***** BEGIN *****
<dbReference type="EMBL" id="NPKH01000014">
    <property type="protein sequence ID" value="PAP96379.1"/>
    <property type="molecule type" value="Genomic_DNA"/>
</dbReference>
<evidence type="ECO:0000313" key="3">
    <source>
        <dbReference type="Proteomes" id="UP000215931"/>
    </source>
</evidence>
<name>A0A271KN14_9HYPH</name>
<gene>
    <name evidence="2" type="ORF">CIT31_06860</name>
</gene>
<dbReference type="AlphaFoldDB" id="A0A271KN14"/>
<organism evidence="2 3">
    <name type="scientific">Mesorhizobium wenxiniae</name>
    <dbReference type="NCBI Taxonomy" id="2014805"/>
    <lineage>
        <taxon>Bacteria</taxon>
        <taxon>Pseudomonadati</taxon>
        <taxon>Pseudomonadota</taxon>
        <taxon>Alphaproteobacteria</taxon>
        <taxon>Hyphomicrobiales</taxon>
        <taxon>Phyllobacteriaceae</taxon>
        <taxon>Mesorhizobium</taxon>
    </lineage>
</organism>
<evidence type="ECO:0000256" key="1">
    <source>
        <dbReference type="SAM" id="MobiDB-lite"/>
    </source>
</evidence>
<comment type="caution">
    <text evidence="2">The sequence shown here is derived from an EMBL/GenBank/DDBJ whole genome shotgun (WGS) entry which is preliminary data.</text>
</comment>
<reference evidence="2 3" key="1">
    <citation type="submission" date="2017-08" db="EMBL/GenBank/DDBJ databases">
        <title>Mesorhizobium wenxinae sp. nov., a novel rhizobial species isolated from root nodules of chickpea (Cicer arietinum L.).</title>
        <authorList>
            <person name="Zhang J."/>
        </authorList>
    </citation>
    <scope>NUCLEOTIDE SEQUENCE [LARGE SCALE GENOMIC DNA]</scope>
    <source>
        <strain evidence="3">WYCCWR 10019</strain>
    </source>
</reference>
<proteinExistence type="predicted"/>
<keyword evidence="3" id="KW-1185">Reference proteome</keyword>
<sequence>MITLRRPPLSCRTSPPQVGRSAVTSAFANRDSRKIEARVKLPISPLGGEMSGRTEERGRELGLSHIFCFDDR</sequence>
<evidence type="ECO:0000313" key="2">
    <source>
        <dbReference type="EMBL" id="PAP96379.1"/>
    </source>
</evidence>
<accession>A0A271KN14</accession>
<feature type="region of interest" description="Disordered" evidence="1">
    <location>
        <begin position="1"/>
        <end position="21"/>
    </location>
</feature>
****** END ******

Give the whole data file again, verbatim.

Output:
<dbReference type="EMBL" id="NPKH01000014">
    <property type="protein sequence ID" value="PAP96379.1"/>
    <property type="molecule type" value="Genomic_DNA"/>
</dbReference>
<evidence type="ECO:0000313" key="3">
    <source>
        <dbReference type="Proteomes" id="UP000215931"/>
    </source>
</evidence>
<name>A0A271KN14_9HYPH</name>
<gene>
    <name evidence="2" type="ORF">CIT31_06860</name>
</gene>
<dbReference type="AlphaFoldDB" id="A0A271KN14"/>
<organism evidence="2 3">
    <name type="scientific">Mesorhizobium wenxiniae</name>
    <dbReference type="NCBI Taxonomy" id="2014805"/>
    <lineage>
        <taxon>Bacteria</taxon>
        <taxon>Pseudomonadati</taxon>
        <taxon>Pseudomonadota</taxon>
        <taxon>Alphaproteobacteria</taxon>
        <taxon>Hyphomicrobiales</taxon>
        <taxon>Phyllobacteriaceae</taxon>
        <taxon>Mesorhizobium</taxon>
    </lineage>
</organism>
<evidence type="ECO:0000256" key="1">
    <source>
        <dbReference type="SAM" id="MobiDB-lite"/>
    </source>
</evidence>
<comment type="caution">
    <text evidence="2">The sequence shown here is derived from an EMBL/GenBank/DDBJ whole genome shotgun (WGS) entry which is preliminary data.</text>
</comment>
<reference evidence="2 3" key="1">
    <citation type="submission" date="2017-08" db="EMBL/GenBank/DDBJ databases">
        <title>Mesorhizobium wenxinae sp. nov., a novel rhizobial species isolated from root nodules of chickpea (Cicer arietinum L.).</title>
        <authorList>
            <person name="Zhang J."/>
        </authorList>
    </citation>
    <scope>NUCLEOTIDE SEQUENCE [LARGE SCALE GENOMIC DNA]</scope>
    <source>
        <strain evidence="3">WYCCWR 10019</strain>
    </source>
</reference>
<proteinExistence type="predicted"/>
<keyword evidence="3" id="KW-1185">Reference proteome</keyword>
<sequence>MITLRRPPLSCRTSPPQVGRSAVTSAFANRDSRKIEARVKLPISPLGGEMSGRTEERGRELGLSHIFCFDDR</sequence>
<evidence type="ECO:0000313" key="2">
    <source>
        <dbReference type="EMBL" id="PAP96379.1"/>
    </source>
</evidence>
<accession>A0A271KN14</accession>
<feature type="region of interest" description="Disordered" evidence="1">
    <location>
        <begin position="1"/>
        <end position="21"/>
    </location>
</feature>